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Mecklenburg County tapped for AP computer science grant

SoVaNow.com / May 03, 2017


Mecklenburg County Public Schools learned Monday that it is the newest recipient of a Microsoft TEALS AP Computer Science grant. Mecklenburg becomes the first school division in Southside Virginia to receive this award, and only the 16th in the Commonwealth.

TEALS, which stands for Technology Education and Literacy in Schools, is a Microsoft initiative that places high-tech professionals as mentors/part-time teachers in high schools. Their mission is to get students hooked on computer science so they can go on to pursue careers in the field.

Nearly 150,000 computing jobs will open each year through 2020, according to the National Association for Education Statistics, yet fewer than 40,000 American students received bachelor’s degrees in computer science each year. It is also one of the highest-paying bachelor degrees. The average starting salary for a computer science college graduate is upwards of $65,000.

Technology companies have complained for years about a dearth of technical talent, which they tried to solve by lobbying Congress for looser immigration rules to accommodate more foreign engineers. But that does not solve the more immediate problem, the lack of qualified computer science teachers that can prepare students in the United States.

TEALS takes a different approach, helping high schools build and grow sustainable computer science programs through partnerships between classroom teachers and tech industry volunteers. They work as a team to deliver computer science education to students who would otherwise not have the opportunity to learn it in their school.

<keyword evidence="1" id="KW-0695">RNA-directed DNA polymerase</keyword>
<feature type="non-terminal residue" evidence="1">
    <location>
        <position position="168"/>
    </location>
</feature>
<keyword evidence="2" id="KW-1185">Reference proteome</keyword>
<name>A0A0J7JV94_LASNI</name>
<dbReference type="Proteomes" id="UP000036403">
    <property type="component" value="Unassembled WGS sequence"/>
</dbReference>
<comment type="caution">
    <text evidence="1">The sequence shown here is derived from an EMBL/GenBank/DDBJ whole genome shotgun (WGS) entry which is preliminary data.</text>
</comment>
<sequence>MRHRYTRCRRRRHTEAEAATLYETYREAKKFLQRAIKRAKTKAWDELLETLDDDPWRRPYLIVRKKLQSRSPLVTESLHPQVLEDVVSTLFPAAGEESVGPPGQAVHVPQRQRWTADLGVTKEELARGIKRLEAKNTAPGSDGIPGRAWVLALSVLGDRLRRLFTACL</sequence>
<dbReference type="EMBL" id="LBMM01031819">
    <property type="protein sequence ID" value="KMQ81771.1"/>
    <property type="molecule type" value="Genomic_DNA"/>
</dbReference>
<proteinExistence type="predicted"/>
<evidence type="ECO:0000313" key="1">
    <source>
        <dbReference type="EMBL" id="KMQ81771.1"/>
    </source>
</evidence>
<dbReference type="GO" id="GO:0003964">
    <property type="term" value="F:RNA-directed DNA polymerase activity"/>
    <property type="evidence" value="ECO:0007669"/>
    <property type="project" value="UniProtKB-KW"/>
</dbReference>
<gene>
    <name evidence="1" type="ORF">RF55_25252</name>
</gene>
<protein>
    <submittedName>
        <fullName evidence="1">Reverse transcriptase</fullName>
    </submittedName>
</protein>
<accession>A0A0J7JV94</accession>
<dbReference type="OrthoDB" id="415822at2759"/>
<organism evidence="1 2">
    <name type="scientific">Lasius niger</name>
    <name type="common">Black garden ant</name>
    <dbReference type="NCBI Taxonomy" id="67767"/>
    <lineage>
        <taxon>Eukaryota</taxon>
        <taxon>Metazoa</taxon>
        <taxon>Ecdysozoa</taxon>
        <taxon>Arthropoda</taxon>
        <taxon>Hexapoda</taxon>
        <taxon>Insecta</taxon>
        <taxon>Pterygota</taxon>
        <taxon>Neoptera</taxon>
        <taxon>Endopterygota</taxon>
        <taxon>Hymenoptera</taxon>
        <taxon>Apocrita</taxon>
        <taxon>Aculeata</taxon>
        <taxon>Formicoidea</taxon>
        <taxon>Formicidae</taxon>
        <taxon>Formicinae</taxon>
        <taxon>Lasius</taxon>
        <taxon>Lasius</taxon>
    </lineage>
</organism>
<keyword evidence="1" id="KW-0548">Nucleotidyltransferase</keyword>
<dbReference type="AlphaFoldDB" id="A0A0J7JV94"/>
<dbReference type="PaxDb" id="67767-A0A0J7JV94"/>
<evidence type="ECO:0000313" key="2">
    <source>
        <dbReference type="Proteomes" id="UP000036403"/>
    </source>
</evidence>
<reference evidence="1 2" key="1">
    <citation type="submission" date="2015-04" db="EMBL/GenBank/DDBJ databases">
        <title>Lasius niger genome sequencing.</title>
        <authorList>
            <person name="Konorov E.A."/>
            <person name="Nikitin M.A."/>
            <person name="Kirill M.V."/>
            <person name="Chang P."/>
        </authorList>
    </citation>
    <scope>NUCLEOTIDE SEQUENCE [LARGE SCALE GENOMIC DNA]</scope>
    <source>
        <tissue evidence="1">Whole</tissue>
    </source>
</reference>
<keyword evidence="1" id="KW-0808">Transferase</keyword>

The program, was founded in 2009 by former high school computer science teacher and software engineer Kevin Wang and is supported by Microsoft Philanthropies.

Mecklenburg County’s TEALS program will first be offered to juniors at Bluestone High School beginning this fall.

It has two tracks, explained school superintendent Paul Nichols. “The first track is for those who choose to pursue cyber security, hardware support, and computer application programs through the credentialing options we have directly with business and industry and with the community college and higher education center. These credentials open vitally important doors to jobs at the local data centers and entry level technician jobs throughout the nation.”

“The second is for those students who wish to learn advanced computer coding language that will open doors for jobs writing software. This requires a strong foundation in Advanced Placement (AP) Computer Science in high school that will lead to advanced degrees in computer science at university.”

Nichols said part of what makes this program so exciting is that it connects to technologies most students use every day. A mentor at a school in California helped his class design a simple game that could be played on cellphones, and another had students create programs that performed simple functions, like playing a random song when the phones were shaken.